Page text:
[personal profile] niori_1709
Like many people out there, I have a list. It's a list of things to do before I die (a whooping ninety-nine, with sixteen crossed off). Like many people out there, bungee jumping is on there. Another item on there is white water rafting. So when the opportunity to do both came up, I took it.

Interestingly enough, this particular adventure had me backtracking into previous territory. The area where we did it the rafting and bungee jumping is actually in the non- militarized areas of the DMZ. The first thing we did on that half bright, half overcast morning was meet up in Seoul and make the drive to the DMZ. The first stop was the rafting. We drove up to another end of the canyon I visited during my first DMZ trip (for a refresher, go back and read the DMZ part two). It was a wide canyon with a river running through it, and we got onto these big yellow raft on the big, lake-like shore.

Before I begin, let me give you a word of advice- bring a change of clothes...preferably one you're comfortable being wet in. I was an idiot and made that mistake. My rafting trip was spent in wet, heavy jeans ( I at least had enough sense to buy water shoes- another must). I attempted to roll them up, but it was a pointless endeavour. I ended up drenched, and that was before I decided to go for a swim.

So we got ourselves into our rafts, paddles at the ready, and pushed off. In the face of full disclosure, I have to admit that the rafting wasn't what I expected, and thus was a little disappointing. My version of white water rafting and the Korean version of white water rafting are very different. I still had a blast, but it wasn't white water rafting, more like rafting lite. It wasn't enough to make me cross that item off my list.

My favourite part was the river itself. It was absolutely stunning. Green -trees, grass, flowers- not only the banks high above us, but creeping down the side like wallpaper as well. The water was calm in some places and rougher in other, and it made for a less than smooth journey...which was just the way I liked it. Despite the crazy uncomfortable life jacket, helmet that didn't fit at all, and the very not a boat, I still closed my eyes and pictured myself elsewhere. I pictured myself sailing down the Anduin in a boat of Elvish make. I pictured myself on a boat to Hogwarts, excited for my sorting. I pictured myself on a river heading to a mysterious plateau to explore rumours of prehistoric monsters. Basically, I let my imagination run wild. I put myself in my favourite things.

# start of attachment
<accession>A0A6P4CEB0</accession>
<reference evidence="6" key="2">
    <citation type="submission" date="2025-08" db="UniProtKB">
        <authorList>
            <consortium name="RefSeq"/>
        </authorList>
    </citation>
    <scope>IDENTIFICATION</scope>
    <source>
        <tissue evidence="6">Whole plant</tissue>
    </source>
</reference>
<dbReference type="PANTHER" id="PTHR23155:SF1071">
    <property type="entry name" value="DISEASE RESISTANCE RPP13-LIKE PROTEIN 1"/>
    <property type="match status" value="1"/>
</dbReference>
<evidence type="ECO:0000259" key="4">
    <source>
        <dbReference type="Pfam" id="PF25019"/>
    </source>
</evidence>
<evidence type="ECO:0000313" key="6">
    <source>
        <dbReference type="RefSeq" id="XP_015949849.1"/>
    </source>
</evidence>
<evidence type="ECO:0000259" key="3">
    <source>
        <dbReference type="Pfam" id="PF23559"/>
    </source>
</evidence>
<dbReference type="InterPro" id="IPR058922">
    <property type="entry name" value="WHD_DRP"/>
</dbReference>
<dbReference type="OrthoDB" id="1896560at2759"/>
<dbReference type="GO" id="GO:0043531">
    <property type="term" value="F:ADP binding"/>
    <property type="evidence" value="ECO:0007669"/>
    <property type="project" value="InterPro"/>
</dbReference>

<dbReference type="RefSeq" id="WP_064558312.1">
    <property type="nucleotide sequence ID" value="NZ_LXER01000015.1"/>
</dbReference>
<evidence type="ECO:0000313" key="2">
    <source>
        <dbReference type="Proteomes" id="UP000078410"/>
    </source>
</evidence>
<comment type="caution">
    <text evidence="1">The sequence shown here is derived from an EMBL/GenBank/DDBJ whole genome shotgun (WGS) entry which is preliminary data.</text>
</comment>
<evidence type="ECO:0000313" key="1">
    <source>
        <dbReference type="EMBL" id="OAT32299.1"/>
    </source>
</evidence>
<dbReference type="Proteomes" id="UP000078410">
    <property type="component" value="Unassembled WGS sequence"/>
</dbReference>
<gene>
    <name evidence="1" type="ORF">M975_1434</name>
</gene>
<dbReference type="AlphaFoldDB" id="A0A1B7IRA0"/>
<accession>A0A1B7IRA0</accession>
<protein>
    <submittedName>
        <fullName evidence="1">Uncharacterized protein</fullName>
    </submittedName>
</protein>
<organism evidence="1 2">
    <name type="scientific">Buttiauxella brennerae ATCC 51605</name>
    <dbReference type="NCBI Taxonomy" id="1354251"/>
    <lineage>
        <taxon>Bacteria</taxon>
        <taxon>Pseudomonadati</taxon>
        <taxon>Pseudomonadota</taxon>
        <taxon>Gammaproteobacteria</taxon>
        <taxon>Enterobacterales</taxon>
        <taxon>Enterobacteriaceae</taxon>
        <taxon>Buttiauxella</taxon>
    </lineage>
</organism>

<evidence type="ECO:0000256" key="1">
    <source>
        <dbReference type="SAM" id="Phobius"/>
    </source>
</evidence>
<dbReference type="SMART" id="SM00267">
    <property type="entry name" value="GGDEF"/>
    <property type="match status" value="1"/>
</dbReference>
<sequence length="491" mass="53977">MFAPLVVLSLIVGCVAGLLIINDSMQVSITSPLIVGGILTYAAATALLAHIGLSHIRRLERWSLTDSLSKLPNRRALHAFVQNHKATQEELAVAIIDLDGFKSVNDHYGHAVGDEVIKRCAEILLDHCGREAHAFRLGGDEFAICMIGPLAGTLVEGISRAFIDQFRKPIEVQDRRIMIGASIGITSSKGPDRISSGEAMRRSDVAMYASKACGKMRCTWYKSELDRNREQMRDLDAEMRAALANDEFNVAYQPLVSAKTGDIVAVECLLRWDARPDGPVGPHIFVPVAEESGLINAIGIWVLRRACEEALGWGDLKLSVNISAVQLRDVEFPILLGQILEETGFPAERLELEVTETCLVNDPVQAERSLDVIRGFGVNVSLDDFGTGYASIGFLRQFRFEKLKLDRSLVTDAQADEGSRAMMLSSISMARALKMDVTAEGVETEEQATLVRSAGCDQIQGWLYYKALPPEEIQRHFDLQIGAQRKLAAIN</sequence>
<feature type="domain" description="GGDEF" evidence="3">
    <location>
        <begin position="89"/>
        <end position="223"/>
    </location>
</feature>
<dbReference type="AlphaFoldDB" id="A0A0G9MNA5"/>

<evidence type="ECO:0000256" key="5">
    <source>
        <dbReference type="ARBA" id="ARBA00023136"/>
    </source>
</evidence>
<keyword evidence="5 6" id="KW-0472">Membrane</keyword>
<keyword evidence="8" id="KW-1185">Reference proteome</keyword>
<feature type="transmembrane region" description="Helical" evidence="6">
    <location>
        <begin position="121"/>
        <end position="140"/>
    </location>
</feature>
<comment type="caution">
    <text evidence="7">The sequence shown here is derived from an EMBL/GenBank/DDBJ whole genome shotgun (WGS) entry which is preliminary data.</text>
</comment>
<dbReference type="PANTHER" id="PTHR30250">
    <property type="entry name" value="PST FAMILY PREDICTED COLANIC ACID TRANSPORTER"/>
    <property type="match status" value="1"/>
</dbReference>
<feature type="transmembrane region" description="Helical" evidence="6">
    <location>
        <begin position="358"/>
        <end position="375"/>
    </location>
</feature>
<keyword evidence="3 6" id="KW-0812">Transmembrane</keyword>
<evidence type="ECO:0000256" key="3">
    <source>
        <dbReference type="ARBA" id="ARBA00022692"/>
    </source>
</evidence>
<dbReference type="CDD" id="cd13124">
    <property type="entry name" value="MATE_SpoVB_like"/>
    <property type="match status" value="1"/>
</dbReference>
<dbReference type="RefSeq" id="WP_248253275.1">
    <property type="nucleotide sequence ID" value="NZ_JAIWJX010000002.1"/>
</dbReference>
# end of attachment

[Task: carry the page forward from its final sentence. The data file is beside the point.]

Besides my journey into dream land, there were quite a few other things I enjoyed. A raft full of cool people, where we just chilled and got to know each other in a healed atmosphere. We weren't the only raft, and not the only group. It was a bust place, with a ton of Korean groups as well. With that many people, a water fight was inevitable. It started between using our paddles against another raft in our group. It was only a matter of time before we drew some Koreans in. Let me tell you- middle aged Korean women are fierce.

Remember when I said I was drenched? That's where it all began. It came next when we beached ourselves for a bit of a rest. Rest or not, it wasn't just ten minutes of just lounging around. There was a rock over cropping that went over the water far enough it was safe to jump off. It was about three metres high...which doesn't look all that high from down below, but a hellva lot higher looking down. That said, I called it practice for what was going to come later, and took the plunge.

Before then, it had probably been at least a year since I had gone swimming. It was very hot out (as Korean summers are wont to be) and a beautiful day. The unexpected swim was lovely, jeans and all.

It wasn't the only time I went swimming. Later on, as I'm pretty sure is tradition with boat excursions every where, we rocked back and forth to flip the raft over. Good news- it was freaking hard, so let's congratulate the makers on their safety standards. Eventually, after some serious rocking (I was one of the last ones who managed to hold on!), we got the thing tipped. Tipping into the water really shouldn't have been that fun, but it was.
For all that it was a rain to overturn the thing, getting back into the raft while still in the water was surprisingly easy. All you had to do was grab the rope on the side and pull yourself up, little upper body strength required. Thank God for that, because it would have looked terrible if I was caught floundering like an idiot.

It was a pretty long time before we made another stop, but that was okay. I talked about the beauty of the river already, but I should really mention the water itself as well. It was mostly calm, with a steady but not particularly strong current. It wasn't even necessary for us to paddle most of the time, only when we wanted to go anywhere but straight, or if we hit a rough spot. There were a number of rough spots, definitely white rapids, just not as many as I was expecting...or as rough as I was expecting. While I wish it had been more of a white rapid variety, it was still a great cruise.

Our last stop was on the rocky shore line near the end of the river trail. Koreans are big on their mountains and all the freshness that tends to go with them. Especially the water that comes from a fresh mountain stream. I myself love water from fresh mountain streams. Coming down from a close by mountain, was water from a spring. We stopped to sample it. It might sound cliché, but it was truly cool and refreshing. The water tasted, for a lack of a better word, what I imagine clean to taste. It was freezing, which was great on a hot day (not so much when I got splashed with it).